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In the United States Court of Appeals For the Seventh Circuit ____________________ No. 17 3403 ORCHARD HILL BUILDING COMPANY, doing business as GALLAGHER & HENRY, Plaintiff Appellant, v. UNITED STATES ARMY CORPS OF ENGINEERS, Defendant Appellee. ____________________ Appeal from the United States District Court for the Northern District of Illinois, Eastern Division. No. 1:15 cv 06344 — John Robert Blakey, Judge. ____________________ ARGUED MAY 29, 2018 — DECIDED JUNE 27, 2018 ____________________ Before BAUER, BARRETT, and ST. EVE, Circuit Judges. ST. EVE, Circuit Judge. This case concerns just shy of 13 acres of wetlands, which lie in a south suburban plot of land called the Warmke parcel. Orchard Hill Building Company pur chased the Warmke parcel in 1995 with plans for a large scale residential development. Not wanting to run afoul of the Clean Water Act, Orchard Hill requested a determination 2 No. 17 3403 from the United States Army Corps of Engineers that the wet lands (or the “Warmke wetlands”) were not jurisdictional “waters of the United States.” The Corps decided that they were, and Orchard Hill has spent the last 12 years challenging that decision. We find that the Corps has not provided sub stantial evidence of a significant nexus to navigable in fact waters, and therefore vacate and remand with instructions that the Corps reconsider its determination. I. Background A braid of regulatory, judicial, and administrative events led to the Corps’ final claim of jurisdiction over the Warmke wetlands. We start at the beginning. Congress enacted the Clean Water Act in 1972 “to restore and maintain the chemical, physical, and biological integrity of the Nation’s waters.” 33 U.S.C. § 1251(a). One of the Act’s primary means to that end is its general prohibition on pol luting “navigable waters,” which it defines as “waters of the United States.” Id. §§ 1311(a), 1362(7), (12). The Act imposes significant criminal and civil penalties for such pollution, id. §§ 1319(c), (d), and obtaining a permit to build on or near such waters can be a lengthy and costly process. Yet the Act does not define what constitutes “waters of the United States.” See, e.g., United States v. Krilich, 209 F.3d 968, 970 (7th Cir. 2000). That job falls to the Corps of Engineers and the Environ mental Protection Agency—and it has proven “a contentious and difficult task.” Nat’l Ass’n of Mfrs. v. Dep’t of Def., 138 S. Ct. 617, 624 (2018); see also 33 C.F.R. § 328.3 (the Corps’ definition of waters of the United States); 40 C.F.R. § 122.2 (the EPA’s definition of waters of the United States). To take a recent ex ample, the agencies’ attempt in 2015 to redefine the statutory No. 17 3403 3 phrase resulted in a new administration’s swift overhaul and a slew of litigation. See generally Nat’l Ass’n of Mfrs., 138 S. Ct. at 625–27; Executive Order 13778: Restoring the Rule of Law, Federalism, and Economic Growth by Reviewing the “Waters of the United States” Rule, 82 Fed. Reg. 12,497 (Feb. 28, 2017); Definition of “Waters of the United States”—Addition of an Applicability Date to 2015 Clean Water Rule, 83 Fed. Reg. 5,200 (Feb. 6, 2018); James Conrad, Wetlands Jurisdiction, ENV. SCI. DESKBOOK § 9:1 (2018). This case, however, concerns the Corps’ definition of waters of the United States as it existed before 2015. See Schaefer v. Walker Bros. Enters., 829 F.3d 551, 558 (7th Cir. 2016). The Corps defined waters of the United States broadly to include waters “subject to the ebb and flow of the tide,” “riv ers” that could be used for interstate recreation or commerce, “tributaries” of such waters, and—most importantly here— “wetlands adjacent to” other waters of the United States, in cluding tributaries. 33 C.F.R. §§ 328.3(a)(1)–(7) (1994).1 There was (and is) an exemption, though, for “prior converted cropland.” Id. § 328.3(8). The Corps considers “prior con verted cropland” to mean wetlands “manipulated … and cropped” before 1985 (when Congress enacted the “Swamp buster” program, which denies benefits to farmers who use wetlands for farming), but not abandoned of farming use for five or more years.2 See Proposed Rule for the Clean Water 1 All future citations to 33 C.F.R. § 328.3 refer to the version in effect before August 28, 2015. 2 Because we find that the Corps failed to justify its jurisdictional de termination with substantial evidence in the record, we do not decide, as Orchard Hill argues we should, whether the Corps’ interpretation of “prior converted cropland” to exclude lands abandoned for five or more 4 No. 17 3403 Act Regulator Programs of the Army Corps of Engineers and the Environmental Protection Agency (Proposed Rule), 57 Fed. Reg. 26,894, 26,897–26,900 (June 16, 1992); Clean Water Act Regulatory Programs (Final Rule), 58 Fed. Reg. 45,008, 45,031–45,034 (Aug. 25, 1993). Despite, or perhaps because of, those definitions, “[i]t is often difficult to determine whether a particular piece of property contains waters of the United States.” U.S. Army Corps of Eng’rs v. Hawkes Co., 136 S. Ct. 1807, 1812 (2016). But concerned landowners need not risk fines or endure the permit application process before deciding whether to build on or alter their property. They can instead seek a “jurisdictional determination” from the Corps as to whether their property contains waters of the United States. 33 C.F.R. §§ 320.1(a)(6), 325.9, 331.2. Orchard Hill was such a landowner. In 1995, it completed its purchase of the Warmke parcel, a 100 acre former farm land located in Tinley Park, Illinois. Orchard Hill then re ceived permits to build a two phase residential development on the parcel. The first phase started in 1996, and over the next seven years, Orchard Hill constructed more than a hundred homes. Construction altered the area’s water drainage, and about 13 acres pooled with rainwater and grew wetland veg etation. Before starting the second phase and building on those acres—the Warmke wetlands—Orchard Hill sought a jurisdictional determination from the Corps in 2006. years (the “five year abandonment limitation”) is a legislative rule that vi olates the Administrative Procedure Act’s (“APA”) notice and comment requirements. 5 U.S.C. § 553. No. 17 3403 5 “The history of the Warmke [wetlands] jurisdictional de termination can be described as lengthy, contentious and complex,” as a Corps district engineer aptly put it.3 The Warmke wetlands, like all of the Warmke parcel, are sur rounded by residential development. The closest navigable water (as that phrase is literally understood, meaning naviga ble in fact) is the Little Calumet River, which is 11 miles away. In between the Warmke wetlands and the Little Calumet River are man made ditches, open water basins, sewer pipes, and the Midlothian Creek—a tributary of the Little Calumet River. The assigned district engineer determined the Warmke wetlands were adjacent to that tributary, and thus waters of the United States. See 33 C.F.R. §§ 283.3(a)(5), (7). That deter mination rested on the fact that the Warmke wetlands drained, by way of sewer pipes, to the Midlothian Creek. Or chard Hill appealed that decision, pursuant to its regulatory right. See id. §§ 331.6(a), 331.7(a), 331.3(a)(1). While that appeal was pending, the Supreme Court issued a landmark decision paring back the Corps’ jurisdictional reach. Rapanos v. United States, 547 U.S. 715 (2006), involved two consolidated appeals from decisions upholding jurisdic tional determinations. Both cases posed the question: When do wetlands that are not adjacent to waters that are navigable in fact constitute waters of the United States? Rapanos did not produce a majority opinion, and without one to definitively answer the question, we have held that Justice Anthony Ken nedy’s concurrence controls. United States v. Gerke Excavating, 3 District engineers perform first level jurisdictional reviews, and di vision engineers review appeals of those determinations. See 33 C.F.R. §§ 320.1(a)(2), 325.9, 331.3(a)(1). Where that distinction is not relevant, we refer generally to the Corps. 6 No. 17 3403 Inc., 464 F.3d 723, 724–25 (7th Cir. 2006) (per curiam); see also N. Cal. River Watch v. City of Healdsburg, 496 F.3d 993, 999–1000 (9th Cir. 2007); United States v. Robison, 505 F.3d 1208, 1221 (11th Cir. 2007).4 Justice Kennedy decided that a wetland’s adjacency to a tributary of a navigable in fact water is alone insufficient to make the wetland a water of the United States. Instead, “the Corps’ jurisdiction over [such] wetlands depends upon the existence of a significant nexus between the wetlands in ques tion and navigable waters in the traditional sense.” Rapanos, 547 U.S. at 779. He explained: [W]etlands possess the requisite nexus, and thus come within the statutory phrase “navigable waters,” if the wet lands, either alone or in combination with similarly situated lands in the region, significantly affect the chemical, physi cal, and biological integrity of other covered waters more readily understood as “navigable.” When, in contrast, wet lands’ effects on water quality are speculative or insubstan tial, they fall outside the zone fairly encompassed by the statutory term “navigable waters.” Id. at 780. The Corps, Justice Kennedy wrote, must make this determination “on a case by case basis when it seeks to regu late wetlands based on adjacency to nonnavigable tributar ies.” Id. at 782. 4 Some of our sister courts have concluded that the Corps can establish jurisdiction by using either the standard Justice Kennedy explained or the standard described in Justice Antonin Scalia’s plurality opinion. See United States v. Donovan, 661 F.3d 174, 176, 182 (3d Cir. 2011); United States v. Bai ley, 571 F.3d 791, 798–99 (8th Cir. 2009); United States v. Johnson, 467 F.3d 56, 64–66 (1st Cir. 2006). Neither party asks us to revisit our decision in Gerke, and we see no reason to do so. No. 17 3403 7 After Rapanos, the Corps, too, decided to follow Justice Kennedy’s significant nexus test. In late 2008, it published in ternal guidance titled Clean Water Act Jurisdiction Following the U.S. Supreme Court’s Decision in Rapanos v. United States & Carabell v. United States (the “Rapanos Guidance”). The Ra panos Guidance interprets “similarly situated lands” in the significant nexus test to mean all “wetlands adjacent to the same tributary,” because “such wetlands are physically lo cated in a like manner.” It instructs the Corps to determine first if any such adjacent wetlands exist, and if so, to “consider the flow and functions of the tributary together with the func tions performed by all the wetlands adjacent to that tributary in evaluating whether a significant nexus is present.” In light of Rapanos, the Corps’ division engineer remanded the 2006 jurisdictional determination of the Warmke wetlands for further review. Between 2008 and 2010, the district engi neer reviewed the wetlands’ soil composition, and in March 2010, he made a site visit. There, the district engineer observed an “intermittent flow” of water from the Warmke wetlands to the Midlothian Creek. The district engineer did not test or sample the Warmke wetlands’ composition, but based on the observed hydrological connection, he again concluded that the Corps had jurisdiction over the wetlands. Orchard Hill filed an appeal, which the Corps denied. That might have been the end of the administrative road, but for another federal court decision. In September 2010, a district court set aside a Corps rule that excluded “non agricultural” land from the prior converted cropland exemption (a rule which the Corps devised after and apart from its five year abandonment limitation), reasoning that it was a legislative rule that had not gone through notice and 8 No. 17 3403 comment under the APA. New Hope Power Co. v. U.S. Army Corps of Eng’rs, 746 F. Supp. 2d 1272, 1276, 1281–84 (S.D. Fla. 2010). Relying on that decision, Orchard Hill asked the district engineer to reconsider his jurisdictional determination and decide whether the Warmke wetlands should fall within the exemption. The district engineer agreed to revisit his decision, but again determined the Corps had jurisdiction over the Warmke wetlands. This determination noted that New Hope had left in place the exemption’s five year abandonment limitation, and that the Warmke wetlands had been vacant and unused since the completed sale to Orchard Hill. See New Hope, 746 F. Supp. 2d at 1282. The reconsidered determination also elaborated on the significant nexus analysis. Its report listed 165 wetlands pur portedly “adjacent” to the Midlothian Creek, and thus “simi larly situated” to the Warmke wetlands per the Rapanos Guid ance. The report did not show or explain these wetlands’ proximity to the Midlothian Creek. Nor did the report reflect that the Corps had conducted observation or testing of the 165 wetlands. The district engineer, nevertheless, concluded that the wetlands collectively “decrease sedimentation, pollutants, and flood waters downstream while offering beneficial nutri ents and habitat” to the Midlothian Creek and Little Calumet River. He thus found that the Warmke “wetland[s] alone or in combination with the wetlands in the area significantly affect the chemical, physical and biological integrity of the Little Calumet River.” A third appeal followed. The reviewing division engineer agreed that Orchard Hill’s claim of the prior converted cropland exemption had no merit given the Warmke wet lands’ 15 year abandonment. She found lacking, however, the No. 17 3403 9 district engineer’s significant nexus analysis. As she put it, the Corps had “failed to provide the required explanation,” and “failed to show its work justifying its summary conclusions.” The division engineer remanded with instructions to comply with the Rapanos Guidance, which requires the Corps to pro vide grounds and explanations for its significant nexus con clusions. The district engineer’s subsequent decision, accord ing to the remand order, would be the Corps’ final approved jurisdictional determination for the Warmke wetlands. On remand, in July 2013, the district engineer supple mented his findings with an 11 page report. The supplement asserted that the 165 wetlands considered were all a part of the “Midlothian Creek watershed,” though it did not describe that term or map that area. The supplement further explained the significant flooding problems the Tinley Park area had faced in recent years, and, relying on scientific literature and studies, detailed how wetlands help reduce floodwaters. It also described the effect of wetlands generally on reducing pollutants in downstream waters, and the wildlife that inhab ited the Warmke wetlands. The supplement’s conclusion ulti mately mirrored the earlier determination: the Warmke wet lands, alone or in combination with the area’s other wetlands, have a significant nexus to the Little Calumet River. With that final determination made, Orchard Hill turned to federal court. It sought review of the Corps’ jurisdictional determination as a “final agency action” under the APA. As such, no discovery occurred, and the parties filed cross mo tions for summary judgment based on the administrative rec ord. In its decision, the district court examined the Corps’ findings—specifically those set forth in the 11 page supple ment—and deferred to the Corps’ conclusions regarding the 10 No. 17 3403 physical, chemical, and biological impact of the Warmke wet lands on the Little Calumet River. It also decided that the Corps had appropriately applied the five year abandonment limitation. The district court therefore granted the Corps’ summary judgment motion and denied Orchard Hill’s, enter ing judgment in favor of the Corps. Orchard Hill appealed. II. Standards of Review We review de novo a district court’s decision to grant sum mary judgment. Laborers’ Pension Fund v. W.R. Weis Co., 879 F.3d 760, 766 (7th Cir. 2018). We apply the same standard the district court did in reviewing the Corps’ jurisdictional deter mination—the APA. Stable Invs. P’ship v. Vilsack, 775 F.3d 910, 915 (7th Cir. 2015). Under the APA, a court must set aside an agency determi nation if it is “arbitrary, capricious, an abuse of discretion, or otherwise not in accordance with law,” or if it is “unsup ported by substantial evidence.” 5 U.S.C. §§ 706(2)(A), (E); see also Rapanos, 547 U.S. at 786 (Kennedy, J., concurring). Those standards overlap. See, e.g., Witter v. Commodity Futures Trad ing Comm’n, 832 F.3d 745, 749 (7th Cir. 2016). A determination is arbitrary and capricious if it “runs counter to the evidence before the agency, or is so implausible that it could not be as cribed to a difference in view or the product of agency exper tise.” Zero Zone, Inc. v. U.S. Dep t of Energy, 832 F.3d 654, 668 (7th Cir. 2016) (quoting Nat’l Ass’n of Home Builders v. Defs. of Wildlife, 551 U.S. 664, 658 (2007)). A determination is unsup ported by substantial evidence when the record lacks evi dence that “a reasonable mind might accept as adequate to support the conclusion.” Id.; see also Addis v. Dep t of Labor, 575 F.3d 688, 690 (7th Cir. 2009). Under either APA standard, the scope of review is “narrow and a court must not substitute its No. 17 3403 11 judgment for that of the agency.” Abraham Lincoln Mem’l Hosp. v. Sebelius, 698 F.3d 536, 547 (7th Cir. 2012); see also Dana Con tainer, Inc. v. Sec’y of Labor, 847 F.3d 495, 499 (7th Cir. 2017). That does not mean the review is “toothless,” though. Pi oneer Trail Wind Farm, LLC v. Fed. Energy Regulatory Comm’n, 798 F.3d 603, 608 (7th Cir. 2015). The Supreme Court has in structed that the “APA requires meaningful review.” Dickin son v. Zurko, 527 U.S. 150, 162 (1999). More specifically, a “re viewing court should not attempt itself to make up for … de ficiencies” in an agency’s reasoning, nor “supply a reasoned basis for the agency’s action that the agency itself has not given.” Zero Zone, 832 F.3d at 668 (quoting Motor Vehicle Mfrs. Ass’n of U.S., Inc. v. State Farm Mut. Auto. Ins. Co., 463 U.S. 29, 43 (1983)). A court, in other words, should deferentially ex amine an agency’s work, but not rubber stamp it.5 Dickinson, 527 U.S. at 162. 5 Orchard Hill does not protest the APA’s standard of review, but it argues that the Corps’ determination requires a more demanding inquiry. It invokes the constitutional concerns supposedly implicated by the Corps’ claim of jurisdiction to intrastate waters, but compare Solid Waste Agency of N. Cook Cnty. v. U.S. Army Corps of Eng’rs, 531 U.S. 159, 173 (2001) (SWANCC), with Rapanos, 547 U.S. at 782–83 (Kennedy, J., concurring), and cites Precon Dev. Corp. v. U.S. Army Corps of Eng’rs, 633 F.3d 278 (4th Cir. 2011), which reviewed the Corps’ compliance with the significant nexus test de novo, but see Hawkes, 136 S. Ct. at 1813 (an approved jurisdictional determination based on a significant nexus conclusion is subject to the APA). We will not address this argument, because Orchard Hill did not present it to the district court. See, e.g., Lauth v. Covance, Inc., 863 F.3d 708, 718 (7th Cir. 2017) (“we can invoke waiver sua sponte”). 12 No. 17 3403 III. Discussion The significant nexus test requires that the Corps deter mine on a case by case basis whether wetlands, “either alone or in combination with similarly situated lands in the region, significantly affect the chemical, physical, and biological in tegrity of other covered waters more readily understood as ‘navigable.’” Rapanos, 547 U.S. at 780. On final remand, and based largely on the 11 page supplement, the Corps con cluded that the Warmke wetlands met that standard—both “alone and in combination with other wetlands in the area.” That conclusion lacks substantial evidence in the record. Take the effect of the Warmke wetlands “alone.” Accord ing to the supplement, wetlands are “nature’s kidneys,” able to filter out pollutants that would otherwise reach down stream waters. Northeastern Illinois waters are known to suf fer relatively high rates of nitrogen, and the Warmke wetlands have a “discrete and confined intermittent flow” to the Mid lothian Creek. From this connection, the Corps concluded that the Warmke wetlands have the “ability” to pass pollutants along. But such a “speculative” finding cannot support a sig nificant nexus. Rapanos, 547 U.S. at 780; see also id. at 786 (“con ditional language” like “potential ability” may “suggest an undue degree of speculation, and a reviewing court must identify substantial evidence”). The supplement further pointed out that the almost 13 acre Warmke wetlands are the fourth largest wetlands in the area, making up 2.7 percent of the 462.9 total acres of the wet lands in the Midlothian Creek watershed. According to the supplement, if all the wetlands in the watershed were lost, floodwaters in the area would rise by 13.5 percent. That “rough estimate” also fails to support a significant nexus for No. 17 3403 13 the Warmke wetlands alone. Based on the Corps’ figures, loss of the Warmke wetlands would result in a floodwater rise of a fraction of a percent. If the Corps thinks that trivial number significant, it needs to give some explanation as to why. See, e.g., BP Energy Co. v. Fed. Energy Regulatory Comm n, 828 F.3d 959, 965–66 (D.C. Cir. 2016); accord McDonnell Douglas Corp. v. U.S. Dep t of the Air Force, 375 F.3d 1182, 1191 (D.C. Cir. 2004) (an agency that fails to “explain how its knowledge or experi ence supports” its conclusions is not afforded deference un der the APA). The same goes for the supplement’s finding about the po tential increase on downstream nitrogen. It reasoned that, if all the watersheds’ wetlands were lost, 27 to 51 percent more nitrogen would enter the Midlothian Creek, which would then pollute the Little Calumet River in some un estimated amount. Assuming there is nitrogen in the Warmke wetlands (which the Corps did not test), they, again, make up just 2.7 percent of the watersheds’ total wetlands, and so would pre sumably account for a small fraction of that increase to the Midlothian Creek (to say nothing of the increase to the navi gable in fact River). Such a bit impact seems “insubstantial,” Rapanos, 547 U.S. at 780, and if the Corps thinks otherwise it must provide its reasoning. The supplement further identi fied certain wildlife that might lose their habitat if the Warmke wetlands were developed. It did not, however, show how that loss of habitat would significantly impact the 11 miles away Little Calumet River. Notwithstanding the Corps’ claim that the Warmke wet lands “alone” have a significant nexus to the Little Calumet River, both the supplement and the Corps’ arguments on ap peal focus on the net impact of the 165 total wetlands in the 14 No. 17 3403 “Midlothian Creek watershed.” As noted, the Corps found that loss of those wetlands would increase the area’s peak floodwaters and result in nitrogen loading into the Midlo thian Creek. But even if those findings mean something sig nificant to the Little Calumet River, the Corps has not pro vided substantial evidence for its finding that the 165 wet lands are in fact “similarly situated” such that the Corps can consider their impacts in its jurisdictional analysis in the first place. Justice Kennedy did not define “similarly situated”—a broad and ambiguous term—but the Rapanos Guidance does. It interprets “similarly situated” as “all wetlands adjacent to the same tributary.” It in turn defines “adjacent” to mean “bordering, contiguous, or neighboring,” and notes that wet lands separated from other waters of the United States by, for example, “man made dikes or barriers,” are still “adjacent wetlands.” 33 C.F.R. § 328.3(c). The Corps argues that this in terpretation is worth our deference, and we assume it is. See Precon, 633 F.3d at 291. Nothing in the record, however, ade quately supports the Corps’ claim that the 165 wetlands are adjacent to the Midlothian Creek. The Corps’ approved jurisdictional determination form calls for a listing of all wetlands “adjacent to the tributary (if any).” The Corps listed the 165 wetlands there. The only hint of those lands’ proximity to the Midlothian Creek is a column named “Directly abuts? Y/N,” under which just four of the 165 lands were affirmatively designated. The list purports to draw its information from a map vaguely titled “National Wetlands Inventory: Tinley Park, Illinois Quadrangle, 1981,” which hardly suggests a focus on the Midlothian Creek. That National Wetlands Inventory (“NWI”) map does not appear No. 17 3403 15 in the record, and the only NWI map that does shows no where near 165 wetlands. The supplement, nevertheless, claimed that NWI data “identifies 165 wetlands in the Midlo thian Creek watershed.” That claim is unsupported by any thing in the record, but even assuming it is correct, the Corps has failed to provide any explanation as to how wetlands in the same watershed are, ipso facto, adjacent to the same tribu tary. Indeed, the so called Midlothian Creek watershed is 12,626 acres—almost 20 square miles—and that considerable size belies any assumption that lands within the watershed are necessarily, or even likely, adjacent to the Creek. The Corps offers several responses to this shortcoming. It contends first that Orchard Hill has waived any argument about the failure to identify the other wetlands’ adjacency to the Midlothian Creek by not raising that issue at the adminis trative level. This contention is misguided. Orchard Hill did, in fact, protest the Corps’ use of the 165 wetlands list as insuf ficient during its third appeal. Even had it not, “claims of waiver may themselves be waived.” United States v. Dunkel, 927 F.2d 955, 956 (7th Cir. 1991). Orchard Hill argued to the district court, as it does to us, that the Corps has not demon strated that the 165 wetlands are “similarly situated” because the “list does not describe the wetlands, or their distance to the 13 acres, Midlothian Creek, or the Little Calumet River.” In response, the Corps did not raise the waiver argument that it now raises on appeal. It is therefore waived. See, e.g., United States v. Crisp, 820 F.3d 910, 912–13 (7th Cir. 2016). On the merits, the Corps argues that it need not show or explain how each of the 165 wetlands is adjacent to the Mid lothian Creek. But accepting this argument, especially on this record, would invite jurisdictional overreach. The significant 16 No. 17 3403 nexus test has limits: the Corps can consider the effects of in question wetlands only with the effects of lands that are similarly situated. Rapanos, 547 U.S. at 780. To do as the Corps did on this record—to consider the estimated effects of a wide swath of land that dwarfs the in question wetlands, without first showing or explaining how that land is in fact similarly situated—is to disregard the test’s limits. Whatever the de gree to which the Corps must defend each and every wetland it considers, its approach according to the record was plainly deficient. Accord Sierra Club v. Fed. Energy Regulatory Comm’n, 867 F.3d 1357, 1374 (D.C. Cir. 2017). The Corps nonetheless claims we owe its findings defer ence, citing Precon for support. Courts, however, extend no deference to agency decisions that lack record support or ex planation, e.g., Epsilon Elecs., Inc. v. U.S. Dep’t of Treasury, Of fice of Foreign Assets Control, 857 F.3d 913, 927 (D.C. Cir. 2017), and Precon does not change that. In Precon, the Fourth Circuit gave deference (specifically, Skidmore deference) to the Corps’ interpretation of “similarly situated” and to its related factual findings. 633 F.3d at 290–92. We have assumed that the first of those things is appropriate here. As to the second, in Precon, unlike here, the Corps “provided reasoned grounds” for its similarly situated findings. Id. at 292. The Corps specifically explained that the considered wetlands were historically part of the same drainage system, and others were adjacent to downstream, merged tributaries. Id. at 292–93. Even then, the Fourth Circuit gave the Corps’ similarly situated findings deference with reservation. Id. at 293 (“We urge the Corps to consider ways to assemble more concrete evidence of similar ity before again aggregating such a broad swath of wet lands”). By contrast, the Corps’ similarly situated finding here, lacking as it does record support or explanation, is little No. 17 3403 17 more than administrative ipse dixit. See Bethlehem Steel Corp. v. U.S. Envtl. Prot. Agency, 638 F.2d 994, 1005 (7th Cir. 1980). The Corps also submits that it need not “justify its reli ance” on the NWI data. This misunderstands the problem. The APA requires some record evidence reasonably adequate to support the finding that the 165 wetlands were similarly situated or adjacent to the Midlothian Creek. See 5 U.S.C. § 706(2)(E). The Corps may not need to defend the use of NWI data, but it does need to substantiate its say so about what the NWI data shows and explain why it matters. The fairest reading of the record is this: The district engi neer reviewed an NWI document that identified 165 wetlands in the Tinley Park area, and assumed that all those wetlands were similarly situated. Maybe the assumption was defensi ble, but the Corps “does not provide record support for that assumption.” Susquehanna Int’l Grp., LLP v. Sec. and Exch. Comm’n, 866 F.3d 442, 450 (D.C. Cir. 2017). While we review the Corps’ determination narrowly, no amount of agency def erence permits us to let slide critical findings bereft of record support. See Motor Vehicle Mfrs. Ass n, 463 U.S. at 43. IV. Conclusion This dispute has consumed almost as many years as the Warmke wetlands have acres. In that time, the Corps has not provided substantial evidence that the wetlands and those similarly situated have a significant nexus to the Little Calu met River. We therefore VACATE the district court’s grant of summary judgment to the Corps and REMAND with instruc tions to remand to the Corps for reconsideration of its juris diction over the Warmke wetlands.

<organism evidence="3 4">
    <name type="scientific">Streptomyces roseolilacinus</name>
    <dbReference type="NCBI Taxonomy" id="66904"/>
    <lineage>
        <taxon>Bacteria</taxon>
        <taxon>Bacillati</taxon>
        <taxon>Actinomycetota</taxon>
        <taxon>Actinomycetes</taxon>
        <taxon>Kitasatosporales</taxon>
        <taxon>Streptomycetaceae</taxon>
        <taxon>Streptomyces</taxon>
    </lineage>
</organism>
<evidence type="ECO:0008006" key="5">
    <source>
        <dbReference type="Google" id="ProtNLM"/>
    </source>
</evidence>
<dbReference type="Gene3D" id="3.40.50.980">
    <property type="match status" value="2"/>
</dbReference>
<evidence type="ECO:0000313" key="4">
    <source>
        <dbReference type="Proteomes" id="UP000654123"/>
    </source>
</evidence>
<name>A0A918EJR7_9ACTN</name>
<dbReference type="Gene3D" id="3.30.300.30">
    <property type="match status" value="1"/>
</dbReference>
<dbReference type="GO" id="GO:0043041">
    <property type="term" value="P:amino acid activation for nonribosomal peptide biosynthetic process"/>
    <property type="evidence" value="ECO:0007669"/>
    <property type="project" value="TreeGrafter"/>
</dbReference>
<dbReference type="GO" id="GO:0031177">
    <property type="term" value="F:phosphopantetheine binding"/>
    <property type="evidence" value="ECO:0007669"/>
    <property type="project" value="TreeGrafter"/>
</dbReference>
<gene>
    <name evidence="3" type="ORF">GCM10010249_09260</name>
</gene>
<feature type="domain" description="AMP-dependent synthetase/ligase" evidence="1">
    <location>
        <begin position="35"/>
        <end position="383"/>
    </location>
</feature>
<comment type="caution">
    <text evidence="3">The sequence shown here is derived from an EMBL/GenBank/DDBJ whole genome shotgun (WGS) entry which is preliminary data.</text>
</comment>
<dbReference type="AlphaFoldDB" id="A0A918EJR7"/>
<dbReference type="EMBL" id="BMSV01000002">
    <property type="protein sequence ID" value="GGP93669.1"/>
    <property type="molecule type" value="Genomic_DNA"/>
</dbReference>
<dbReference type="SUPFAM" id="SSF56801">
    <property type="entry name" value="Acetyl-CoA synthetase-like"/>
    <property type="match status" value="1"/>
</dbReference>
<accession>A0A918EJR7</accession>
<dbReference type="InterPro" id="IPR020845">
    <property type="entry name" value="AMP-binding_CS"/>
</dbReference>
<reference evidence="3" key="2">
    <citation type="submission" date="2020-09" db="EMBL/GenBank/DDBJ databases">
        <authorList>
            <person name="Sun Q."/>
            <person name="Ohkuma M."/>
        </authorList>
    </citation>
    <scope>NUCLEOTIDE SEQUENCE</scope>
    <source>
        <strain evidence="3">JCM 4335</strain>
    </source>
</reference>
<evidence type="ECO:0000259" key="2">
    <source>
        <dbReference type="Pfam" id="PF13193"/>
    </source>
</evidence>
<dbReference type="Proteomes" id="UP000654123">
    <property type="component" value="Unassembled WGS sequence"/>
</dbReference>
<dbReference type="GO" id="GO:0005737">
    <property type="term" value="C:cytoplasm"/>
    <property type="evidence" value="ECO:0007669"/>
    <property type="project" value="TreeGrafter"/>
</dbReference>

Primary Holding
Seventh Circuit rejects Army Corps of Engineers' assertion of jurisdiction over wetlands.